The ban was introduced in 2004.
The Irish Blood Transfusion Service (IBTS) has announced that the permanent deferral of people who had resided in the UK for a cumulative period of more than one year between 1980 and 1996 will be removed next month.
Until now, anyone who lived in the UK between 1980 and 1996 for more than a year has been not allowed to give a blood donation in Ireland.
The ban had been in place over the potential risk of transmission of Variant Creutzfeldt–Jakob disease (vCJD) and included residents of Northern Ireland and the Channel Islands.
“The permanent deferral for one-year residency in the UK was introduced in November 2004,” the Irish Blood Transfusion Service said in a statement.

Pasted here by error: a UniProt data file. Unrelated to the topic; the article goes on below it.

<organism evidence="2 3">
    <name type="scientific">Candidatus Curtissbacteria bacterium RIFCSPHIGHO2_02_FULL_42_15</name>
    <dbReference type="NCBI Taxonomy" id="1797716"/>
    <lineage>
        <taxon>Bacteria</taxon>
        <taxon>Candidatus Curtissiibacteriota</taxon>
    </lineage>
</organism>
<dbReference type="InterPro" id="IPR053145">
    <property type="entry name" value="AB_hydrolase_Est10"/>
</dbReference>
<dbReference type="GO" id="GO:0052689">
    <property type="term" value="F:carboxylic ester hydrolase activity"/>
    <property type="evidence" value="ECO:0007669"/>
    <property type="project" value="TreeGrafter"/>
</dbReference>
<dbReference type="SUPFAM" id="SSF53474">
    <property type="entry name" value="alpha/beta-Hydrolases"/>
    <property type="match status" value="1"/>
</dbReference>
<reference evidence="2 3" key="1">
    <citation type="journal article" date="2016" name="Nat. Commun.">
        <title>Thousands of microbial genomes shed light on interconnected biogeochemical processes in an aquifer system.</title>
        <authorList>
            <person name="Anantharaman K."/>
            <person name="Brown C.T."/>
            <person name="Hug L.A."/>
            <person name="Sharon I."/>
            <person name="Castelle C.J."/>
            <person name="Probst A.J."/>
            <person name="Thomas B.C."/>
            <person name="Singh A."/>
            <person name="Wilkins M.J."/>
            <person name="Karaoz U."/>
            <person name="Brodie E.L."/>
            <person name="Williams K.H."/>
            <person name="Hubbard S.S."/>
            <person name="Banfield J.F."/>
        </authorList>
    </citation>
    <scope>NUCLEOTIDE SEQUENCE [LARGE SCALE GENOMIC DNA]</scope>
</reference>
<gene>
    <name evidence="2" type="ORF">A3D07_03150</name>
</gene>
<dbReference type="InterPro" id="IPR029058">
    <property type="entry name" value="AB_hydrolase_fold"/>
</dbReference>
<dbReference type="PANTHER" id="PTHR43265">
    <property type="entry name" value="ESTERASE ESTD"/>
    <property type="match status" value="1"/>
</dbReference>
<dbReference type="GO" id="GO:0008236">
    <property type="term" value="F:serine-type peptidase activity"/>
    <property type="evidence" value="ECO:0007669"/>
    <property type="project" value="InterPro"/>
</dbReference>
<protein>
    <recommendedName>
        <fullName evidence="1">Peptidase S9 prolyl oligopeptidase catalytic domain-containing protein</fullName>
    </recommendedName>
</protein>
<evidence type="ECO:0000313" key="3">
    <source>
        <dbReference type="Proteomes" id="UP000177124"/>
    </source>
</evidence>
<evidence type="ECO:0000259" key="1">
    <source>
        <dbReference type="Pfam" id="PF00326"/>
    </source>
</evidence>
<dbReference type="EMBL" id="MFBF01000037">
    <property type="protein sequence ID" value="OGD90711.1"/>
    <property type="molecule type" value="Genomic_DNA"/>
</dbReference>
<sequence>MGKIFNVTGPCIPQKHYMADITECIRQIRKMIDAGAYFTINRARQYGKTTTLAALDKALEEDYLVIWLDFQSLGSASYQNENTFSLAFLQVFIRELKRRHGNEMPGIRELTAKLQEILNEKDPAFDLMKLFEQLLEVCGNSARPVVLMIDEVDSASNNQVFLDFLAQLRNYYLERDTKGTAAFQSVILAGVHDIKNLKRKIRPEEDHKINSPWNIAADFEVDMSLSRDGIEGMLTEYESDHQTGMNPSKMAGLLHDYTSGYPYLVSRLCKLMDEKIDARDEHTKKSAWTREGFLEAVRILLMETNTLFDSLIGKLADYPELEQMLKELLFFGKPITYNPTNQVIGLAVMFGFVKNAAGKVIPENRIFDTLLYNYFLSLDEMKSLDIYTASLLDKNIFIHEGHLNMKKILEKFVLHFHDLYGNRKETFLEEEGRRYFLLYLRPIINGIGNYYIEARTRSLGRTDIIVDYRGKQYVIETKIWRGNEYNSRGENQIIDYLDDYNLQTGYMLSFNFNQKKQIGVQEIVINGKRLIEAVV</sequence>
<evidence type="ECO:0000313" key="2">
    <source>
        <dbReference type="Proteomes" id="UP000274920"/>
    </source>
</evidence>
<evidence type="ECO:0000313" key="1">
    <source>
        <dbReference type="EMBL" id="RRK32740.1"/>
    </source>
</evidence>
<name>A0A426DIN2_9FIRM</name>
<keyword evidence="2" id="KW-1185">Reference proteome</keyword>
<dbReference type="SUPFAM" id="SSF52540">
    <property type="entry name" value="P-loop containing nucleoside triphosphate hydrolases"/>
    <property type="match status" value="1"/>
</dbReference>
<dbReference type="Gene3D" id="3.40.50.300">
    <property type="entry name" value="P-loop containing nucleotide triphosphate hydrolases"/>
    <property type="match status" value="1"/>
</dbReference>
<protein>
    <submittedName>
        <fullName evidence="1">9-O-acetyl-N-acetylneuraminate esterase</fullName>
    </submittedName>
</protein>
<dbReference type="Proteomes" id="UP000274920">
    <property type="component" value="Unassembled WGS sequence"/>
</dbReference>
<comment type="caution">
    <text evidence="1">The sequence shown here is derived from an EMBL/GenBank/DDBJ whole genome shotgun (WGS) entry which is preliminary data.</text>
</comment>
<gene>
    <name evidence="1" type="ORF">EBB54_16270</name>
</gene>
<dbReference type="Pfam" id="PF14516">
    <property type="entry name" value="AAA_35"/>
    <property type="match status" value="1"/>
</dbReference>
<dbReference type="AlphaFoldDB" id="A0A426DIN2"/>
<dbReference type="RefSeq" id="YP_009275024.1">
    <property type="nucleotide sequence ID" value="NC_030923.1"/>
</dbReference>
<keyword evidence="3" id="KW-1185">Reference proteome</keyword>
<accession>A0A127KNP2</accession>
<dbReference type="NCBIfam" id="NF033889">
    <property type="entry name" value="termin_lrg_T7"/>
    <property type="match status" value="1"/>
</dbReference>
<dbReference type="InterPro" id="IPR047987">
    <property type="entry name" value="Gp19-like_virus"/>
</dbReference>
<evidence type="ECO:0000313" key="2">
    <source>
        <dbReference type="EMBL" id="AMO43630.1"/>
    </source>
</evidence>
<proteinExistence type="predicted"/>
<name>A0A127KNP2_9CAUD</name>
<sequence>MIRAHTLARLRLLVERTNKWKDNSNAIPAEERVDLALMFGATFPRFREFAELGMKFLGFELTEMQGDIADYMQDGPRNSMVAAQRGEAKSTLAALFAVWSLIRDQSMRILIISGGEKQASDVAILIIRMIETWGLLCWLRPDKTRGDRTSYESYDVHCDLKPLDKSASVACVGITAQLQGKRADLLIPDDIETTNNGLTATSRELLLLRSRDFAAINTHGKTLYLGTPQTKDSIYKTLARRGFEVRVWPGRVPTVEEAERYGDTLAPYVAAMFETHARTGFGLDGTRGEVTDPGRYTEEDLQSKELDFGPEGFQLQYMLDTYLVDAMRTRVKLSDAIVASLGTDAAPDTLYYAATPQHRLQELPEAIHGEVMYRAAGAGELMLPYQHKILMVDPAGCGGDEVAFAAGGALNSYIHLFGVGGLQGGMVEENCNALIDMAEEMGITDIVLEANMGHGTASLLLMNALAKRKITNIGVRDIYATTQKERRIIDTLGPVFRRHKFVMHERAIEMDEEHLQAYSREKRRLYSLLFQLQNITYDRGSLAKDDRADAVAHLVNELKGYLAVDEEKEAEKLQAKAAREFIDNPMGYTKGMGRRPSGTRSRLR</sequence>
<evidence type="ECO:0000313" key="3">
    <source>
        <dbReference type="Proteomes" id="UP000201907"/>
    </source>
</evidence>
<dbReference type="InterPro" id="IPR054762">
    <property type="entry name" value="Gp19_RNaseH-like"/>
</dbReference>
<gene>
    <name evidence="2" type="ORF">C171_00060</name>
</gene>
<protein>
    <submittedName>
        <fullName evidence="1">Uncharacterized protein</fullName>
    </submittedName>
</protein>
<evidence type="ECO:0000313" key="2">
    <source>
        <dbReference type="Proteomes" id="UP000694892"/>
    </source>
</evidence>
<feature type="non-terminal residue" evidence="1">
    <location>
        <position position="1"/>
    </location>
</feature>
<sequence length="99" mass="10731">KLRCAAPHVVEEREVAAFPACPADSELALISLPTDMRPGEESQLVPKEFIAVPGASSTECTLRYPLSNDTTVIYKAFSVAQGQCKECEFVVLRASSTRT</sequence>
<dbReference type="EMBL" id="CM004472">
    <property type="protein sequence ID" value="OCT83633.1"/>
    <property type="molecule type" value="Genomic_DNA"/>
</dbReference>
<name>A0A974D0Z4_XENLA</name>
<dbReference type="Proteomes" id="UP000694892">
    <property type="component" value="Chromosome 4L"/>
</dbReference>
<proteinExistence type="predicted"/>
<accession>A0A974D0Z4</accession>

“This resulted in the loss of approximately 10,000 donors and has been a source of annoyance to those donors that they have not been able to donate since that date.”
“The IBTS has to protect the patient who receives blood and this step was necessary at that time. The evidence now available allows the IBTS to overturn this deferral and reinstate those donors.”
While there have been four probable cases of transfusion transmission of vCJD, these occurred before the blood services started to remove white cells from donated blood and none of these cases were in Ireland.
There have been no reported cases of vCJD in people born after 1989 and there have been no cases since white blood cells were taken out of the blood by scientists in 1999.